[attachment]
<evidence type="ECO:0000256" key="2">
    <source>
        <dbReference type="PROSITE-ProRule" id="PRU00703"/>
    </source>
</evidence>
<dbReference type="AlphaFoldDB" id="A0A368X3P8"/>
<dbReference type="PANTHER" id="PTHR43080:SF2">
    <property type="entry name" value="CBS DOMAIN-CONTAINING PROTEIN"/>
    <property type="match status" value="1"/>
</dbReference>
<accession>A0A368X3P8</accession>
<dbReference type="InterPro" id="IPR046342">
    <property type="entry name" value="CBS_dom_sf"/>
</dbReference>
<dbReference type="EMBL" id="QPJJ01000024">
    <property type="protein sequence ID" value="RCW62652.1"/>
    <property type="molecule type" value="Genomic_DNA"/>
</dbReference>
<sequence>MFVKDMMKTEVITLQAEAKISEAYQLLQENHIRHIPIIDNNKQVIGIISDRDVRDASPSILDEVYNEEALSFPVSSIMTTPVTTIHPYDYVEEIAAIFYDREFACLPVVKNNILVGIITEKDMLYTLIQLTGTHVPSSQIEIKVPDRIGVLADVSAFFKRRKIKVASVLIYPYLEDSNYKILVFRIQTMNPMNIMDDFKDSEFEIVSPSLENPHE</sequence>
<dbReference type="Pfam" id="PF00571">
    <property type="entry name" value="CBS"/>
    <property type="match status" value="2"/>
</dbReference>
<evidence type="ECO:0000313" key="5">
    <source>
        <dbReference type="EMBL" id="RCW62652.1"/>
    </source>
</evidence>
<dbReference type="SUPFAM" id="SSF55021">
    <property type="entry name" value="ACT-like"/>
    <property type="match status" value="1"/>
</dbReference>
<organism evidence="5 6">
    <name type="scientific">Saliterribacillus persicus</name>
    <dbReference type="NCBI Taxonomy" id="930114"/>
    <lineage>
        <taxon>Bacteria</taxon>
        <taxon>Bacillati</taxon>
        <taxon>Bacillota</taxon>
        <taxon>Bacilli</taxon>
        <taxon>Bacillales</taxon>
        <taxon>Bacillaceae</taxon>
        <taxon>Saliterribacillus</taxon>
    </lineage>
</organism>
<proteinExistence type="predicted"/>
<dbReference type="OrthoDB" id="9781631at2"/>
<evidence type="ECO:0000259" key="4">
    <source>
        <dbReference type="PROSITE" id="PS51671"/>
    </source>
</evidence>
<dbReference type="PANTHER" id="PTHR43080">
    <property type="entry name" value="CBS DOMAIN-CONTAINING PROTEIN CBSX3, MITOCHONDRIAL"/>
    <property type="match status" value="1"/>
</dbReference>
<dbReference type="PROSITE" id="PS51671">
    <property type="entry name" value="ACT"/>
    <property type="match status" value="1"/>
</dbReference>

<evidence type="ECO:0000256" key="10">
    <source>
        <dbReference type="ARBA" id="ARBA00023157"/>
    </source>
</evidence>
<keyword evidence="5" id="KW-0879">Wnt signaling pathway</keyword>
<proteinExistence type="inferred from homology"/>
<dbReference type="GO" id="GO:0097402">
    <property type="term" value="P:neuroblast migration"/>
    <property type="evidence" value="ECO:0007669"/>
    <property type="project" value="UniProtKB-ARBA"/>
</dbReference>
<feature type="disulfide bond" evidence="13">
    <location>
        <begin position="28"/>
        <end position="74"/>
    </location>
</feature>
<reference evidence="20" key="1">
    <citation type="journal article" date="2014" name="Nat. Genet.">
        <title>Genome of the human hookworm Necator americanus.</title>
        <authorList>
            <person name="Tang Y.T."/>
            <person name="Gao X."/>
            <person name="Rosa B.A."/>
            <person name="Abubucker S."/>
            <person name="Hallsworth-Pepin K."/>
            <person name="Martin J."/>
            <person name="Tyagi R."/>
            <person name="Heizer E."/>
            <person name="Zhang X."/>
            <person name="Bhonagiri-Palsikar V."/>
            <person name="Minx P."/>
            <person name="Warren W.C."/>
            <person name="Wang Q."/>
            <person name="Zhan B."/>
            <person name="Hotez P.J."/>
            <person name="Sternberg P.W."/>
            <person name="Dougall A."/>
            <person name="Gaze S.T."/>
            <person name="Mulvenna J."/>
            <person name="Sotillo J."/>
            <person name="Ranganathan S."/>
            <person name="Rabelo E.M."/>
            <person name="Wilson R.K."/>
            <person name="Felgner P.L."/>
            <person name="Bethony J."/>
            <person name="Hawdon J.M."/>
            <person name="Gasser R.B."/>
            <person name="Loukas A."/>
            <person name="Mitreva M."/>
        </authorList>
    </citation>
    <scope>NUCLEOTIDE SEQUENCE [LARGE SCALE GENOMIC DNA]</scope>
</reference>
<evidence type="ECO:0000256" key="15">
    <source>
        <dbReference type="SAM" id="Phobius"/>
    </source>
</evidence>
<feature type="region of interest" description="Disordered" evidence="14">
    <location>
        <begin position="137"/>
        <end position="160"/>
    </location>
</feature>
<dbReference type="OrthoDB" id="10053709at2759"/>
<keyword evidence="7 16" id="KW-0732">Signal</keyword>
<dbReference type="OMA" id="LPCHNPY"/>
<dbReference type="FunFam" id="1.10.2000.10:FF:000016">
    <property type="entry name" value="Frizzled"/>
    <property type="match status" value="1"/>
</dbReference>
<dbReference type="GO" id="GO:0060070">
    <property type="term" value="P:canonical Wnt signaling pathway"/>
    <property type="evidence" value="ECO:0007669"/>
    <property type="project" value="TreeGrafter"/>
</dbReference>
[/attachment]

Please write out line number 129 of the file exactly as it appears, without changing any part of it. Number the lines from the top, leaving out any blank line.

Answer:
<dbReference type="OMA" id="LPCHNPY"/>